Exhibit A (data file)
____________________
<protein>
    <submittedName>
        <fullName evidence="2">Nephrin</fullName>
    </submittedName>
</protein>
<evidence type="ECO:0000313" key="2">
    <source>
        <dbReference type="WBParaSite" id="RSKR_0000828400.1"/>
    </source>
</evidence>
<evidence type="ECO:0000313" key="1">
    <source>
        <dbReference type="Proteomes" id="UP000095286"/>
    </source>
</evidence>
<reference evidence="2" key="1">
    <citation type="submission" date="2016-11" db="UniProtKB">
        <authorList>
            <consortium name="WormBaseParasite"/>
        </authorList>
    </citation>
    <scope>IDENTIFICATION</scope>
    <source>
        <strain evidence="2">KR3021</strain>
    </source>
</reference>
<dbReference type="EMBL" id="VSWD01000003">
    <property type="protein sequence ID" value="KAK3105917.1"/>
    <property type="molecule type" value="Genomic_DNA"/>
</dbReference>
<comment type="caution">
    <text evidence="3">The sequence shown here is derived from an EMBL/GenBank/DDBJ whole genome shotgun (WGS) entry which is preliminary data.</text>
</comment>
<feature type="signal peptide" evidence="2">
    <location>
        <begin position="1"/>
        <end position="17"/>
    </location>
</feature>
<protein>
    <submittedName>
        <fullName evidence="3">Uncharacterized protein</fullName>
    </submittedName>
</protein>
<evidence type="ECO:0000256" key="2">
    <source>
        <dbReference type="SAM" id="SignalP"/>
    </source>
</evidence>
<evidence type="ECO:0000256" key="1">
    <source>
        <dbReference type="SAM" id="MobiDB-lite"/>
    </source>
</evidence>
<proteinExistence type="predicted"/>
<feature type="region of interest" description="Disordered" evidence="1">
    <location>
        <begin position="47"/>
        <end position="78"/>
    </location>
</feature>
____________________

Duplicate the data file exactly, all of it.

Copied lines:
<protein>
    <submittedName>
        <fullName evidence="2">Nephrin</fullName>
    </submittedName>
</protein>
<evidence type="ECO:0000313" key="2">
    <source>
        <dbReference type="WBParaSite" id="RSKR_0000828400.1"/>
    </source>
</evidence>
<evidence type="ECO:0000313" key="1">
    <source>
        <dbReference type="Proteomes" id="UP000095286"/>
    </source>
</evidence>
<reference evidence="2" key="1">
    <citation type="submission" date="2016-11" db="UniProtKB">
        <authorList>
            <consortium name="WormBaseParasite"/>
        </authorList>
    </citation>
    <scope>IDENTIFICATION</scope>
    <source>
        <strain evidence="2">KR3021</strain>
    </source>
</reference>
<dbReference type="EMBL" id="VSWD01000003">
    <property type="protein sequence ID" value="KAK3105917.1"/>
    <property type="molecule type" value="Genomic_DNA"/>
</dbReference>
<comment type="caution">
    <text evidence="3">The sequence shown here is derived from an EMBL/GenBank/DDBJ whole genome shotgun (WGS) entry which is preliminary data.</text>
</comment>
<feature type="signal peptide" evidence="2">
    <location>
        <begin position="1"/>
        <end position="17"/>
    </location>
</feature>
<protein>
    <submittedName>
        <fullName evidence="3">Uncharacterized protein</fullName>
    </submittedName>
</protein>
<evidence type="ECO:0000256" key="2">
    <source>
        <dbReference type="SAM" id="SignalP"/>
    </source>
</evidence>
<evidence type="ECO:0000256" key="1">
    <source>
        <dbReference type="SAM" id="MobiDB-lite"/>
    </source>
</evidence>
<proteinExistence type="predicted"/>
<feature type="region of interest" description="Disordered" evidence="1">
    <location>
        <begin position="47"/>
        <end position="78"/>
    </location>
</feature>